Some confusion regarding beat... at or beat... in.

Is saying

I beat him at an English test.


I beat him in an English test.

is the right one?

Both seems correct.

I personally think that beat ... in something is the correct one.


This is one of those situations in English where you may get a different answer from each person you ask. They are each correct in various situations, and are sometimes interchangeable. For the most part, "at" is used when talking about an activity, and "in" is used for a subject. So you might say: "I beat him at basket weaving," or "I beat him in mathematics." But for both examples, the other word would not have been incorrect. And to add in yet another option, when speaking of a particular event, like your English test, you could also say "on," and in your example that is the word I would be most likely to use. "I beat him on that English test." To give some context, I am a native English speaker from Dallas, TX.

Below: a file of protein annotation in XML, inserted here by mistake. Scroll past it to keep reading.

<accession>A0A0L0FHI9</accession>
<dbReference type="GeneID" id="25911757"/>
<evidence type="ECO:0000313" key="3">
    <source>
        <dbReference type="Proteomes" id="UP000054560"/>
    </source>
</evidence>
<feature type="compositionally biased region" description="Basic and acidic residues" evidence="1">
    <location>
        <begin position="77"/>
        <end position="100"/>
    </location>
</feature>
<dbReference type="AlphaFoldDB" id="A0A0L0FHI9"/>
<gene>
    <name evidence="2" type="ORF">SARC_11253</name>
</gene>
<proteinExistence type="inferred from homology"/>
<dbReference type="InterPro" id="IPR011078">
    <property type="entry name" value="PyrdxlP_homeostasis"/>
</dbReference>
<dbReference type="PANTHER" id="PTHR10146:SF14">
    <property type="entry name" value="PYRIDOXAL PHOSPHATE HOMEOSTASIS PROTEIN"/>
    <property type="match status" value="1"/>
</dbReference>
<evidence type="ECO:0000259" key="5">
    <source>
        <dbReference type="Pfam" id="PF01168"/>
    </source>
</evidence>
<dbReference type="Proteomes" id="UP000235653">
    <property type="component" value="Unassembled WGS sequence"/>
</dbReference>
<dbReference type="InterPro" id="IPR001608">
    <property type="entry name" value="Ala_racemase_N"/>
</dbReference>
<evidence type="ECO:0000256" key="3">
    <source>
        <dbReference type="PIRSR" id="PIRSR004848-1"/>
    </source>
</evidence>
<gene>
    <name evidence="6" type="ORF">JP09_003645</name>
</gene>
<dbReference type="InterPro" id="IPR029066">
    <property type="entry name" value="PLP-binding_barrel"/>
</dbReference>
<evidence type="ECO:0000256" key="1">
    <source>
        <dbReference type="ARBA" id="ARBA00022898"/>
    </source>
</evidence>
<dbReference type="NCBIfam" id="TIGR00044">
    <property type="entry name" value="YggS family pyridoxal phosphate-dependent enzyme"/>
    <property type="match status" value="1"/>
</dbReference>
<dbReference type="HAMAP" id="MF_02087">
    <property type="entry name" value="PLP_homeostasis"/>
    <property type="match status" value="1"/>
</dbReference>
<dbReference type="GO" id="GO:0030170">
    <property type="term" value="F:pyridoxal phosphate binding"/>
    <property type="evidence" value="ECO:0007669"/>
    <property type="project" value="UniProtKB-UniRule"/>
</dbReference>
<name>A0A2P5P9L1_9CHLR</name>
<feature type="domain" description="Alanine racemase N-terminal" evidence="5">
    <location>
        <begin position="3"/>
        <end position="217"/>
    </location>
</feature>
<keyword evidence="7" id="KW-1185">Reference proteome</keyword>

• 1
    As a British English speaker, my instinct would be to say 'beat him at' an activity or subject, but 'beat him in' a competition. I wouldn't use 'on' in the way Mrssbolton does. – Kate Bunting Jan 11 '18 at 10:11

I wrote to someone 'can't beat you on the cuteness ' I think here on is correct as cuteness isn't activity or subject

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